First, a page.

A new partnership among the Environmental Protection Agency, a Delaware water quality group and a clean-tech startup hopes to use a network of trash-catching devices to help close data gaps on microplastics.
The Partnership for the Delaware Estuary and the Australian company that builds the devices, Seabin, launched the effort in June by putting two of the machines in rivers in Philadelphia to monitor water quality and collect garbage, with a special interest on plastics.
"Everyone's seen the plastic bottles that are floating down the river, or if you've walked alongside the river, you've seen food wrappers or different things," said Angela Padeletti, operations director for Wilmington, Del.-based PDE. "But it's not just those big things. It's the smaller plastics that people might not be able to see just underneath the surface."
The devices, which are also called seabins, are a sort of trash can in the water that sucks in material, both to clean up rivers and gather information for research.
For the 12-month project along the Delaware River, Seabin staff will empty the bins daily. The company has donated supplies and staff time to the partnership.
The bins include water sensors that connect to a cloud-based software platform Seabin is developing.
Seabin CEO and co-founder Pete Ceglinski said in a news release that the project "reinforces the need for immediate solutions to the global problem of plastic pollution in our waterways and our oceans."
"Our project goal is to work together in closing the data gap of microplastics and contaminants in the Delaware [River] whilst engaging the local community with educational and prevention programs," he said.
The company sees the monitoring technology playing a key role.
"Seeing the new tech in the water, operating, how efficient it was and with its cloud-based capabilities, gave us a glimpse of the future today," said Bryan Plante, Seabin's U.S. general manager.
EPA said in a news release it hopes the devices can provide valuable information on the types and volume of trash, and its relationship to storms and flooding.
"Partnerships like this lead to innovation and accelerate progress," said Adam Ortiz, EPA's mid-Atlantic regional administrator. "We all hate seeing trash floating in our waters and this device is part of the solution. Not only is it pretty cool to watch, but the monitoring and maintenance of the devices can create jobs in public works and sciences."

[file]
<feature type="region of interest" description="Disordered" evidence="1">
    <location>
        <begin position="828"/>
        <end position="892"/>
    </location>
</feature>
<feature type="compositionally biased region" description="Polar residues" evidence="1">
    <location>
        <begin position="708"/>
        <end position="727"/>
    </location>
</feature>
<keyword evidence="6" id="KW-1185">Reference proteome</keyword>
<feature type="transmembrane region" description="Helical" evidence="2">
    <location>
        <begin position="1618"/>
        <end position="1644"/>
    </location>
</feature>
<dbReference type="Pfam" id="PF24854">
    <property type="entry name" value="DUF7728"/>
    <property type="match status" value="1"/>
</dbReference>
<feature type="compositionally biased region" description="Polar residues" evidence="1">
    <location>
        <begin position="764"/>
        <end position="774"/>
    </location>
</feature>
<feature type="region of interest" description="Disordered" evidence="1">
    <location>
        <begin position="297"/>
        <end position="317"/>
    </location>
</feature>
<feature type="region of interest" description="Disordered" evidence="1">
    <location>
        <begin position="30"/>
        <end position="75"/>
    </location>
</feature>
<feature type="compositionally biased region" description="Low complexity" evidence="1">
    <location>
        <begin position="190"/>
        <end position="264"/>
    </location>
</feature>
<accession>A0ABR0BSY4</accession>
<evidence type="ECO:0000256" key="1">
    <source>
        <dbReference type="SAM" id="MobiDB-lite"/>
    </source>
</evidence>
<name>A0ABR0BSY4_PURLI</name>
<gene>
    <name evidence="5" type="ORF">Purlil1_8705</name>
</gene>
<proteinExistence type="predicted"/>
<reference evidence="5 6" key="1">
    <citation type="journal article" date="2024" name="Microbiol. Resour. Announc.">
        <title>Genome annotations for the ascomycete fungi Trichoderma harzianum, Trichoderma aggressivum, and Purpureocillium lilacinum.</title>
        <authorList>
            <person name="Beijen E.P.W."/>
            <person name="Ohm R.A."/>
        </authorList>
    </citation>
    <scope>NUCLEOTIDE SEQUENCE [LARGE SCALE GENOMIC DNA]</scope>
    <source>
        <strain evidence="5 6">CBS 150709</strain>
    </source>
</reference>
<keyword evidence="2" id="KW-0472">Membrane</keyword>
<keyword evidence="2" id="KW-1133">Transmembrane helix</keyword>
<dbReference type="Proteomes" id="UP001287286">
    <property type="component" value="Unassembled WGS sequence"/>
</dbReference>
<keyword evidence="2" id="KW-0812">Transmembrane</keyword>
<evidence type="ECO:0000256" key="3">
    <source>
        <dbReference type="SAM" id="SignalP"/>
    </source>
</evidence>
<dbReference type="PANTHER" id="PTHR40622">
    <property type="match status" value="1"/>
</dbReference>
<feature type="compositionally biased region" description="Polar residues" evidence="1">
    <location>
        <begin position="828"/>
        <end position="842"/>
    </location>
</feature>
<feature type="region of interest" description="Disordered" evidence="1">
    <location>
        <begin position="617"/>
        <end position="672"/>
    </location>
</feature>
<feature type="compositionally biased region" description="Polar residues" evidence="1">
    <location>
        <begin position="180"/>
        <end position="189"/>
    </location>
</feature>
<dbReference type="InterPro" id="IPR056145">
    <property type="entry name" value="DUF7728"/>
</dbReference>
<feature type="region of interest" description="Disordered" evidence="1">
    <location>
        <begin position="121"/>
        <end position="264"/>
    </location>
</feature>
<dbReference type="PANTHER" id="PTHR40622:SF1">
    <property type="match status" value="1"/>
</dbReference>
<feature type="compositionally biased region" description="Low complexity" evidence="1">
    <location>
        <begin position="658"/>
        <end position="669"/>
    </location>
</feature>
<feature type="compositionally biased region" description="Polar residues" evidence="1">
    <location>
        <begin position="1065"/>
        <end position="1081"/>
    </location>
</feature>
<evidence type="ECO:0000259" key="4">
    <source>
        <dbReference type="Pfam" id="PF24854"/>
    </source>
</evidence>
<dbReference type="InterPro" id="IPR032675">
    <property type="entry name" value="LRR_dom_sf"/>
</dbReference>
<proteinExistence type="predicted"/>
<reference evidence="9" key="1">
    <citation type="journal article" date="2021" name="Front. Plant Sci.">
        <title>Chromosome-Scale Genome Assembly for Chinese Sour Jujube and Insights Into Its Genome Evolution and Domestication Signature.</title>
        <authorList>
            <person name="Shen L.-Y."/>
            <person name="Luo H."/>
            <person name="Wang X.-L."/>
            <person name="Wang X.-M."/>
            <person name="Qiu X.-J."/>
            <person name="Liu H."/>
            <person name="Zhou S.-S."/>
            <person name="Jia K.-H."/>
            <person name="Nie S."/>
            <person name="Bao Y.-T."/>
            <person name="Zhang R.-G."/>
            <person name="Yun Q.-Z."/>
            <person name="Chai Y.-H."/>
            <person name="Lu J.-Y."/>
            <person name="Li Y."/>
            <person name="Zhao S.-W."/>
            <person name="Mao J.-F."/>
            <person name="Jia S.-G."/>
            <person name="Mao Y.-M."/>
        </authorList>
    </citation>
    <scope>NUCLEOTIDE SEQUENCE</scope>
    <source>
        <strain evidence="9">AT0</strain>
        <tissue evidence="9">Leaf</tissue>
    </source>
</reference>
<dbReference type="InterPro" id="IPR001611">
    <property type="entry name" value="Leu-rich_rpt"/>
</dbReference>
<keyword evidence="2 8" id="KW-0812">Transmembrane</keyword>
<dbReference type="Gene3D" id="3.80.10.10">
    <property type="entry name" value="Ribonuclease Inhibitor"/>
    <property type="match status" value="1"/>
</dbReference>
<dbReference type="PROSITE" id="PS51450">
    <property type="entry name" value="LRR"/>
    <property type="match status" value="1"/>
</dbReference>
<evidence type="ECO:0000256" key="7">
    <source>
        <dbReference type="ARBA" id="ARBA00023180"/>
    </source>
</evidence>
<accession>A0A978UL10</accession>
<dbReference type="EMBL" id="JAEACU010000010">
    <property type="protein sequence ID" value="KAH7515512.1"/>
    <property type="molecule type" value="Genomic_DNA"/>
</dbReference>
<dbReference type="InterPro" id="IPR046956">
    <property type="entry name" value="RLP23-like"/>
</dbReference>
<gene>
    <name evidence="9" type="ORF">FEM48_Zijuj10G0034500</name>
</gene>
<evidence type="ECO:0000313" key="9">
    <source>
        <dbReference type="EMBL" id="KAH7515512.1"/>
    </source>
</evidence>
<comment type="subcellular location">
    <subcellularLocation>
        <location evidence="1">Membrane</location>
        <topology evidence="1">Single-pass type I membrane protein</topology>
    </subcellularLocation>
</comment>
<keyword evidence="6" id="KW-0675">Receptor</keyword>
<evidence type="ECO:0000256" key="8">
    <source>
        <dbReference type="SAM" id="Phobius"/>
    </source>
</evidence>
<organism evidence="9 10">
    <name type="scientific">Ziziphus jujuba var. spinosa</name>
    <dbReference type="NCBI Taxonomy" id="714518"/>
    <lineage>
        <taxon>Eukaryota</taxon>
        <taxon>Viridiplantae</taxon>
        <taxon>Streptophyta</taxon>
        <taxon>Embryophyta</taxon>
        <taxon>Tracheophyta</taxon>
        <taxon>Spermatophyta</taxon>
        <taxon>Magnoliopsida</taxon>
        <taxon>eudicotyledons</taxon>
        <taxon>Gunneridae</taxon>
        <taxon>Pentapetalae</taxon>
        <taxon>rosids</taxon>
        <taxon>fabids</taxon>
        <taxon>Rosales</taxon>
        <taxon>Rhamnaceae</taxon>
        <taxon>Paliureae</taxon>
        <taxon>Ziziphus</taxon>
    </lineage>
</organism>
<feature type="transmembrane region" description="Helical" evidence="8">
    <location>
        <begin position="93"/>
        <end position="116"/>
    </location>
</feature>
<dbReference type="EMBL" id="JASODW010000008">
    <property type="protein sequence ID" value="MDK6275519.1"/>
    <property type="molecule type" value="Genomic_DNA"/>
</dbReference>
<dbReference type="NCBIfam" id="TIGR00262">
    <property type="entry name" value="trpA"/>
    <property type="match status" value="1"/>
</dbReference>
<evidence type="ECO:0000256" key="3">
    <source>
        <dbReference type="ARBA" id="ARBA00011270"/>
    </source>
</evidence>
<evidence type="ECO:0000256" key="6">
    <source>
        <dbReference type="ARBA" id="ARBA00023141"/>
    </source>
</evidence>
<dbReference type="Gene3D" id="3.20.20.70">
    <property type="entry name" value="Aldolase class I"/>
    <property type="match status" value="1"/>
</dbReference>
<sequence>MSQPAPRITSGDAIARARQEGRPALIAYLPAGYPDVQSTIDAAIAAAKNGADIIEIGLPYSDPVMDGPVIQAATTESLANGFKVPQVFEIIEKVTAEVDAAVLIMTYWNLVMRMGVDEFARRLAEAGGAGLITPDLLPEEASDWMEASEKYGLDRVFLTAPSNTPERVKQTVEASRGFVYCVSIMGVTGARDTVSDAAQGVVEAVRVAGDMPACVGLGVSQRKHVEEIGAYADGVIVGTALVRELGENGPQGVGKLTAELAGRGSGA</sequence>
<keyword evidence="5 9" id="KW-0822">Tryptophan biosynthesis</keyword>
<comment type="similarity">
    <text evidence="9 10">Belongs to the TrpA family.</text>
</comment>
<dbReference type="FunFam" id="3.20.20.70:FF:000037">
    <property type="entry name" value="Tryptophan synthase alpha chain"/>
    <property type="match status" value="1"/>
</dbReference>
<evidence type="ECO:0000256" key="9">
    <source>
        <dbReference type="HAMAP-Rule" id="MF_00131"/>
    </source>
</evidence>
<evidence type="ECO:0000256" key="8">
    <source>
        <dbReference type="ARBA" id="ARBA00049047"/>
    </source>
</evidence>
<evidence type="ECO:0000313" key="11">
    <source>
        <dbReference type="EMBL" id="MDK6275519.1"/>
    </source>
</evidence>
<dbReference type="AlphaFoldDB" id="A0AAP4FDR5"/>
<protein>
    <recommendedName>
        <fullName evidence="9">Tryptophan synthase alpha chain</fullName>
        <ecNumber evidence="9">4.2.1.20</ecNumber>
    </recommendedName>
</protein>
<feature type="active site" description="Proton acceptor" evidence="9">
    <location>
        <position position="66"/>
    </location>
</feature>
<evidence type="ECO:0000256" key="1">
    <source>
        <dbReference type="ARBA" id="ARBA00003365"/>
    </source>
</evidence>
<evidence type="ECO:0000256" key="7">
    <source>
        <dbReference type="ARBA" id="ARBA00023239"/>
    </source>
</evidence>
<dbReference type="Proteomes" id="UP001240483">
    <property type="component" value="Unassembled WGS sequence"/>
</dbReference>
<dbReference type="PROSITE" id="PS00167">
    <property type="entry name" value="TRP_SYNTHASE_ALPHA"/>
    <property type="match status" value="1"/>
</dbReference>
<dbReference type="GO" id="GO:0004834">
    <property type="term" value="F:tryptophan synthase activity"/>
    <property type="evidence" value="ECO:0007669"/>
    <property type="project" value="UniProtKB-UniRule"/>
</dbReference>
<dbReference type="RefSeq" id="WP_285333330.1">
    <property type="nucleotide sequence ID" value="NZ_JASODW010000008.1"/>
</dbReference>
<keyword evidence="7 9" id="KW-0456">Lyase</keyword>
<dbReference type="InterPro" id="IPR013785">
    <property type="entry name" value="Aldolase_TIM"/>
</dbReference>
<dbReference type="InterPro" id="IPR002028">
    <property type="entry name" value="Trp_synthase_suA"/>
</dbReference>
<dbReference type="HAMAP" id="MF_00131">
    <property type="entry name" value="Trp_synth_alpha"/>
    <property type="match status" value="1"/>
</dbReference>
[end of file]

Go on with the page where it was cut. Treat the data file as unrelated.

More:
The bins currently are in two spots, at the Bartram's Garden dock and by the Pier 3 marina in Philadelphia. Another will be placed in Wiggins Park in Camden, N.J., in the next few weeks.
"One Seabin is not going to filter obviously a large amount of water and that's true, but any little bit can help," Padeletti said. "First of all, [we're] taking that plastic out of the waterways.
"And second of all, we, the Partnership for the Delaware Estuary, see this as a tool, to get again, back to the bigger question of what kind of plastics are in our waterways and to educate people about how much are in the waterways," she said.
The bins need to be placed in spots within a specific tidal range and water depth, and they need access to a power supply.
EPA and PDE play very different roles. PDE has more focus on education and outreach about the project and the findings. It plans to start the education process later this year as more data is analyzed.
"When we get that data and information to see consistently kind of what we're capturing, then we'll start talking with educators and the community about what we're seeing in specific regions," Padeletti said.
EPA provides more technical assistance and has funded PDA's educational side of the project. It also helped to find the best areas to locate the bins.
Moving forward, Padeletti said the program will be looking for more funding to expand.
Right now, PDE does not know much about the plastics that have been found, but it has started testing and identifying.
"What we hope to gain is a better understanding of what's really in our waterways and then to take that information back and to figure out how to have less of those plastics in our waterways in the end," Padeletti said.
Seabin is also launching in Los Angeles in Marina Del Rey, where it has eight bins, but it will be expanding to 30.